Enhancing access to index-based weather agricultural insurance: a new marketing approach in Burkina Faso
Last registered on January 13, 2020

Pre-Trial

Trial Information
General Information
Title
Enhancing access to index-based weather agricultural insurance: a new marketing approach in Burkina Faso
RCT ID
AEARCTR-0005180
Initial registration date
January 12, 2020
Last updated
January 13, 2020 10:23 AM EST
Location(s)

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Primary Investigator
Affiliation
OSU
Other Primary Investigator(s)
PI Affiliation
University of Kent
Additional Trial Information
Status
On going
Start date
2019-04-01
End date
2022-12-31
Secondary IDs
3IE Project ID: TW13.1018; RIDIE-STUDY-ID-5c90b74be830d
Abstract
Large segments of the population in developing countries, especially in rural areas, have a high level of vulnerability to weather-related shocks but have limited means to insure themselves against them. In recent years, microfinance institutions have experimented with insurance products, in particular rainfall index insurance, to address this need in different parts of the world. But the uptake of these products has generally been very low because of liquidity constraints, lack of trust in insurance provider and unfamiliarity with formal financial products. We study how existing ties between urban migrants and rural farmers can be used to provide the latter improved access to formal insurance. The study is motivated by well-established evidence regarding the use of rural-urban migration as a risk-coping and risk-management strategy and that rural households in developing countries often rely upon assistance from close relatives among urban migrants to cope with adverse weather-related shocks.
Registration Citation
Citation
KAZIANGA, HAROUNAN and Zaki Wahhaj. 2020. "Enhancing access to index-based weather agricultural insurance: a new marketing approach in Burkina Faso." AEA RCT Registry. January 13. https://doi.org/10.1257/rct.5180-1.0.
Sponsors & Partners

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Experimental Details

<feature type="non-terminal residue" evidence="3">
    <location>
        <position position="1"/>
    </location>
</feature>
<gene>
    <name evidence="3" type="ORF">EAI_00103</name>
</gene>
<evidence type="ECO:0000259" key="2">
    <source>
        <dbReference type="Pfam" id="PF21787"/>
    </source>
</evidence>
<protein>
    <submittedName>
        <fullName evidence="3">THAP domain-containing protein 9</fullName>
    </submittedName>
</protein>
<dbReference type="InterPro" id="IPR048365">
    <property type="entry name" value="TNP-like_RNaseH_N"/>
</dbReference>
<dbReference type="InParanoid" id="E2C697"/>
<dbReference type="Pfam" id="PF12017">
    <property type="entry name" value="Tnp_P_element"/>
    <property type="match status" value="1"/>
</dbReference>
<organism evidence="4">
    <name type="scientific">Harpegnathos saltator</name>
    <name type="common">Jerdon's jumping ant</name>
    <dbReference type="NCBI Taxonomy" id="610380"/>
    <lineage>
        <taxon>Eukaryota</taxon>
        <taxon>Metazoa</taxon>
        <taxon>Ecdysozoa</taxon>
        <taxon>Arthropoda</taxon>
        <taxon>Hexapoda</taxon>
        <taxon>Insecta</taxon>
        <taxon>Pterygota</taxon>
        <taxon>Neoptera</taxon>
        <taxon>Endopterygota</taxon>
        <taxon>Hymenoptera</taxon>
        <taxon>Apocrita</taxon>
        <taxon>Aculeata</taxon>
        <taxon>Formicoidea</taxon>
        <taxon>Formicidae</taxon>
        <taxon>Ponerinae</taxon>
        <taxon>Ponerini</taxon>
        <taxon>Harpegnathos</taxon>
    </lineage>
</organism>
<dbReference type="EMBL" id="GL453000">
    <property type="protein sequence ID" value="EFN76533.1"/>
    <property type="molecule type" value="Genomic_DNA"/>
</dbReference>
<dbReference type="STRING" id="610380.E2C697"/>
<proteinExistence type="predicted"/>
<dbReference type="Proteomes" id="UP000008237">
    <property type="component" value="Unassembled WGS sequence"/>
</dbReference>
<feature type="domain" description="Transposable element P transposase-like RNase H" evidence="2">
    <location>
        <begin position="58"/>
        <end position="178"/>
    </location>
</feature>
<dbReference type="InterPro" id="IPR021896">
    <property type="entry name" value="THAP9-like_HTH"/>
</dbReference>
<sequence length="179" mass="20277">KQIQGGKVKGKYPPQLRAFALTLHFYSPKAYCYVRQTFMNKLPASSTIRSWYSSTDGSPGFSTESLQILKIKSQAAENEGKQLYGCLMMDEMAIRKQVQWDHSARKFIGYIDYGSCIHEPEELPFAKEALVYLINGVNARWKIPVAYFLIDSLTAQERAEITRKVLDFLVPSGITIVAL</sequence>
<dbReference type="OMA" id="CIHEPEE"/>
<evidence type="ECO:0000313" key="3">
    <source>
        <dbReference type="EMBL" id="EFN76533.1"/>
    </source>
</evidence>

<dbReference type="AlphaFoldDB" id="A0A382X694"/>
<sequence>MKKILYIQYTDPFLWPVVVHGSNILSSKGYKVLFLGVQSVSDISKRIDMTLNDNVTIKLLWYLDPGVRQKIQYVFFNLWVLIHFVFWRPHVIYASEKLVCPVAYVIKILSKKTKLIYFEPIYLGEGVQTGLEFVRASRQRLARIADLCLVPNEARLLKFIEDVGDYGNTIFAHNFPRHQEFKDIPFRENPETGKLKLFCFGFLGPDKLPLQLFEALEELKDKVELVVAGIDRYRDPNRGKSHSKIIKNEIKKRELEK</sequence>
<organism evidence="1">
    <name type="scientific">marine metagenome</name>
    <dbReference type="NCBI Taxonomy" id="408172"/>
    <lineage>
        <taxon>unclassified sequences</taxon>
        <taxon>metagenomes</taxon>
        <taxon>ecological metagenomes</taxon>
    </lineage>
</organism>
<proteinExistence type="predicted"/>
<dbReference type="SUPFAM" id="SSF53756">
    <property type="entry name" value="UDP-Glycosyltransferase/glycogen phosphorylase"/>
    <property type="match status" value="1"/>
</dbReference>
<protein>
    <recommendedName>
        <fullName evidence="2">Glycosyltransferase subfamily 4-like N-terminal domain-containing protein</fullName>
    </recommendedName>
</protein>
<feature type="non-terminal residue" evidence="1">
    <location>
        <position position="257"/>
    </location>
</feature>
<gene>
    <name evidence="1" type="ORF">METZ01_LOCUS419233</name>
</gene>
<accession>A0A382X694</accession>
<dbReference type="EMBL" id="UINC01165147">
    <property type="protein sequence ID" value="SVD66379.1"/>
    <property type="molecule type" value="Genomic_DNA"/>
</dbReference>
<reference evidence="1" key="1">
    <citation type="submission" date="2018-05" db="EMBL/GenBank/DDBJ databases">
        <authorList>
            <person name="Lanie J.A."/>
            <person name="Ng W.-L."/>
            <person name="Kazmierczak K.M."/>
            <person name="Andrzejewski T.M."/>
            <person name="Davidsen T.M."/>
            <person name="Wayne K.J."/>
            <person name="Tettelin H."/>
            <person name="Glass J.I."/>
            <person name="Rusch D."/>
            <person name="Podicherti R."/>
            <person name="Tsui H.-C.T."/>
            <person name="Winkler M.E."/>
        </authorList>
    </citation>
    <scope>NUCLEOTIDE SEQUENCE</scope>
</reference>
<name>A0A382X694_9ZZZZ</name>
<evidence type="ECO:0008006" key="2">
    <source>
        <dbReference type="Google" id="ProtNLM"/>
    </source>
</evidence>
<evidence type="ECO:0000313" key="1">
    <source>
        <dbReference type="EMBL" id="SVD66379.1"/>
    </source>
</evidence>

Interventions
Intervention(s)
Large segments of the population in developing countries, especially in rural areas, have a high level of vulnerability to weather-related shocks but have limited means to insure themselves against them. In recent years, microfinance institutions have experimented with insurance products, in particular rainfall index insurance, to address this need in different parts of the world. But the uptake of these products has generally been very low because of liquidity constraints, lack of trust in insurance provider and unfamiliarity with formal financial products. We study how existing ties between urban migrants and rural farmers can be used to provide the latter improved access to formal insurance. The study is motivated by well-established evidence regarding the use of rural-urban migration as a risk-coping and risk-management strategy and that rural households in developing countries often rely upon assistance from close relatives among urban migrants to cope with adverse weather-related shocks.
Intervention Start Date
2019-06-03
Intervention End Date
2022-03-31
Primary Outcomes
Primary Outcomes (end points)
 Take-up of the rainfall index insurance which is measured as 1 if a paired rural household-urban migrant link purchases insurance and 0 otherwise.
 The value of the capital or acreage insured, measured in CFA insured for the capital, and in hectares for the acreage.
Primary Outcomes (explanation)
Secondary Outcomes
Secondary Outcomes (end points)
i. Risk coping and management mechanisms
a. Land area allocated to food crops and cash crops; and to crops with different levels of sensitivity to variations in rainfall;
b. Seasonal migration from rural households and participation in non-farm economic activities;
c. Off-farm activities;
d. Education: measured as enrollment of children between 6 and 15 years old;
e. Livestock (herd size and sales);
ii. Investments in agriculture
a. Cultivated area: measured as hectares of land cultivated;
b. Fertilizer use, measured in kilograms of fertilizers per hectare of cultivated land;
c. Labour input, measured in labour per unit time per hectare of cultivated land, at different stages of the farming cycle;
d. Improved seeds, measured as acreage planted with improved varieties;